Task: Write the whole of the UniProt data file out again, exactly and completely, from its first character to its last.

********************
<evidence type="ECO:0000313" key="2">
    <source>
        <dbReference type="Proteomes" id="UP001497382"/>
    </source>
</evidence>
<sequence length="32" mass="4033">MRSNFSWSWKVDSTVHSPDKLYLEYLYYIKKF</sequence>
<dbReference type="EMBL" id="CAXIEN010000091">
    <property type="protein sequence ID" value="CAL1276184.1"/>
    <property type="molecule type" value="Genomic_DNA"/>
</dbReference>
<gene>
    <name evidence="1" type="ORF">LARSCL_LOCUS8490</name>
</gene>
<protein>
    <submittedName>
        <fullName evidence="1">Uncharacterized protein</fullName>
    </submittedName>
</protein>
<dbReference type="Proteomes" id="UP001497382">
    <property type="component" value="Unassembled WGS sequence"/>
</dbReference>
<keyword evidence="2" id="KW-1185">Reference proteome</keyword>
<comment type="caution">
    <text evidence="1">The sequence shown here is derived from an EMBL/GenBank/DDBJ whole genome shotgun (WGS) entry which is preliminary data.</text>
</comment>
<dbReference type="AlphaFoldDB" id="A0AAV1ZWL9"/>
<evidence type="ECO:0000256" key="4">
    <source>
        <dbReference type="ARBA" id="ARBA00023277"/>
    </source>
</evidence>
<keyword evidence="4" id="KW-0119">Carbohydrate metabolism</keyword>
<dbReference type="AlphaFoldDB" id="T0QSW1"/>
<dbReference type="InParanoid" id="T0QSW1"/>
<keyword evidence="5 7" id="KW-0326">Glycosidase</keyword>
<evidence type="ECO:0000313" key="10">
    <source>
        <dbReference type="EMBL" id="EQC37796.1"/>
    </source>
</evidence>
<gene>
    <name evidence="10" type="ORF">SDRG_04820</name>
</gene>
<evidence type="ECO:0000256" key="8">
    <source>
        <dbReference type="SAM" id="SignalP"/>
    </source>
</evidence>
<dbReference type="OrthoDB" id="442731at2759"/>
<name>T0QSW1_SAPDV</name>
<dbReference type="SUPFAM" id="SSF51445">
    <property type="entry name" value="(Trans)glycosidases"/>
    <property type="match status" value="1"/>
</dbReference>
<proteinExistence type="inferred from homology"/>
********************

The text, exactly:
<evidence type="ECO:0000313" key="2">
    <source>
        <dbReference type="Proteomes" id="UP001497382"/>
    </source>
</evidence>
<sequence length="32" mass="4033">MRSNFSWSWKVDSTVHSPDKLYLEYLYYIKKF</sequence>
<dbReference type="EMBL" id="CAXIEN010000091">
    <property type="protein sequence ID" value="CAL1276184.1"/>
    <property type="molecule type" value="Genomic_DNA"/>
</dbReference>
<gene>
    <name evidence="1" type="ORF">LARSCL_LOCUS8490</name>
</gene>
<protein>
    <submittedName>
        <fullName evidence="1">Uncharacterized protein</fullName>
    </submittedName>
</protein>
<dbReference type="Proteomes" id="UP001497382">
    <property type="component" value="Unassembled WGS sequence"/>
</dbReference>
<keyword evidence="2" id="KW-1185">Reference proteome</keyword>
<comment type="caution">
    <text evidence="1">The sequence shown here is derived from an EMBL/GenBank/DDBJ whole genome shotgun (WGS) entry which is preliminary data.</text>
</comment>
<dbReference type="AlphaFoldDB" id="A0AAV1ZWL9"/>
<evidence type="ECO:0000256" key="4">
    <source>
        <dbReference type="ARBA" id="ARBA00023277"/>
    </source>
</evidence>
<keyword evidence="4" id="KW-0119">Carbohydrate metabolism</keyword>
<dbReference type="AlphaFoldDB" id="T0QSW1"/>
<dbReference type="InParanoid" id="T0QSW1"/>
<keyword evidence="5 7" id="KW-0326">Glycosidase</keyword>
<evidence type="ECO:0000313" key="10">
    <source>
        <dbReference type="EMBL" id="EQC37796.1"/>
    </source>
</evidence>
<gene>
    <name evidence="10" type="ORF">SDRG_04820</name>
</gene>
<evidence type="ECO:0000256" key="8">
    <source>
        <dbReference type="SAM" id="SignalP"/>
    </source>
</evidence>
<dbReference type="OrthoDB" id="442731at2759"/>
<name>T0QSW1_SAPDV</name>
<dbReference type="SUPFAM" id="SSF51445">
    <property type="entry name" value="(Trans)glycosidases"/>
    <property type="match status" value="1"/>
</dbReference>
<proteinExistence type="inferred from homology"/>